“For breakfast we love Reciclo Bike Café in the Plaza Enrique García-Herrera. They make great smoothies and have lovely options for toast or croissants. You also can’t go wrong at Julia Bakery on Calle Carreterías. All their baked goods are homemade and the coffee is some of the best in Málaga, in my humble opinion.
“As for savory options, you can’t miss a chance to eat at Mainake Casual Gastro just behind the Plaza de la Merced (Pasaje De Campos 10). The owner (José) is a friend of ours and everything that they make is delicious. The potato salad (ensaladilla rusa) is especially delicious and José always has a great wine recommendation to go with your meal. Another great place for tapas is Las Merchanas, a unique bar that has a Holy Week theme. We always order the “montadito de pringá” which is a little sandwich made from the leftover yummy bits after you make a stew.
“Last but not least, stop by La Odisea de los Vinos in La Coracha just opposite the Bull Ring. They make delicious oxtail croquettes and have every kind of local sweet wine you can imagine in the barrel. It’s also a former family home, so you can enjoy the cosy patio when it’s nice weather.”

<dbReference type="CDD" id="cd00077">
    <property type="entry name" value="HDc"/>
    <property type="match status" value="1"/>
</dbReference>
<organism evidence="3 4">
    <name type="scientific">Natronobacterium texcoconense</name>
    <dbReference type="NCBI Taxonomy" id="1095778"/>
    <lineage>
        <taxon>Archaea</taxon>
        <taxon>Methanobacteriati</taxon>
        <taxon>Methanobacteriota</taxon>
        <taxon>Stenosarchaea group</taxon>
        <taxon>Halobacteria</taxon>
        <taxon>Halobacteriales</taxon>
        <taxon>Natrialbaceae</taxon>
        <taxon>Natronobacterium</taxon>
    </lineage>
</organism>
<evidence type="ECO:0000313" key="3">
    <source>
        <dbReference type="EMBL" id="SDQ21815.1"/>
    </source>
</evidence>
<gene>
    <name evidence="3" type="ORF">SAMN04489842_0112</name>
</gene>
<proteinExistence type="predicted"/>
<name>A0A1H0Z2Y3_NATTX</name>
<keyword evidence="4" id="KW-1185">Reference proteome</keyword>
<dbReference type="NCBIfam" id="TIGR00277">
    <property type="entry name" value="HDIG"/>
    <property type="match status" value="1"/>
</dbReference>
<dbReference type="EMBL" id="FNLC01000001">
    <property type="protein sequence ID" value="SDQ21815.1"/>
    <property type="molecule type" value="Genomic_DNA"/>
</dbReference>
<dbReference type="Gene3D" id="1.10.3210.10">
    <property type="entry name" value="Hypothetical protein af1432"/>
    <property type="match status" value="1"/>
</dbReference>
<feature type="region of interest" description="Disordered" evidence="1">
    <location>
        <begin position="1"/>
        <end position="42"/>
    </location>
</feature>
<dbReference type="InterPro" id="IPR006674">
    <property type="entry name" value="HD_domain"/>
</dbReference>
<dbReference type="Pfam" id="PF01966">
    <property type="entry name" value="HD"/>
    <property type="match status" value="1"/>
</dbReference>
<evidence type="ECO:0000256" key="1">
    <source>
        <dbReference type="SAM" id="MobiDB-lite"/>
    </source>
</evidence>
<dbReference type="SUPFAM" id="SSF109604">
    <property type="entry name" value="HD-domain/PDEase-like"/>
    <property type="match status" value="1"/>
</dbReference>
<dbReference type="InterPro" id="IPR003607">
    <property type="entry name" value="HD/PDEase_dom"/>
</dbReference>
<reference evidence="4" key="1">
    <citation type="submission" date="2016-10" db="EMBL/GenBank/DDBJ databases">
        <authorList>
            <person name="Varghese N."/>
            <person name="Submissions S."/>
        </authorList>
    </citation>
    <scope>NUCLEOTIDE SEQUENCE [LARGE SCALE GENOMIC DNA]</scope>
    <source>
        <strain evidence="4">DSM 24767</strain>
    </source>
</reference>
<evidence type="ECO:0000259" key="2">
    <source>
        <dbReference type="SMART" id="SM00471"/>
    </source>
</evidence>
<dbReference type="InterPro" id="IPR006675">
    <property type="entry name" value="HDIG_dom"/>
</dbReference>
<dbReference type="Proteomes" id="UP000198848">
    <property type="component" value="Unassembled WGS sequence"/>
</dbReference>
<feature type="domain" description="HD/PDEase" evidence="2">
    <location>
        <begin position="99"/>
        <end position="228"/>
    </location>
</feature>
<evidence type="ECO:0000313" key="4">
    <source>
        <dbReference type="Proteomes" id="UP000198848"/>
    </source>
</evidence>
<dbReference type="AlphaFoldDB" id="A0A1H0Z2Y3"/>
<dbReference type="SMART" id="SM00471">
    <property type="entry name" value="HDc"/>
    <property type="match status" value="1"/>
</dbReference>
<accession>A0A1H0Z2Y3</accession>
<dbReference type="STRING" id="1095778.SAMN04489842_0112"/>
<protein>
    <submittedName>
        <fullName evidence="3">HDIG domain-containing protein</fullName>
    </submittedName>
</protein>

And finally, Abby and Pedro offered us their must know tips for which delicious foods to try in Malaga:
“Make a stop at the Mercado de Atarazanas for an aperitif and to experience the whole atmosphere. I guess as far as tips go, you must try an espeto (sardines cooked over a fire on a skewer, it’s the Málaga specialty). If you’ve got a sweet tooth, the “locas” are a pastry that is typical, although it’s basically covered in sugar, so you might want to split one with your friends.
“In general, malagueños love to eat at terrazas and near the beach at the little bars or “chiringuitos”. Join right in as it’s nice weather I would say 11 or 10 months out of the year. Oh, and ask for recommendations, malagueños are very proud of their city and their gastronomic heritage, so they will be quick to suggest the best tapa to try at that particular bar!”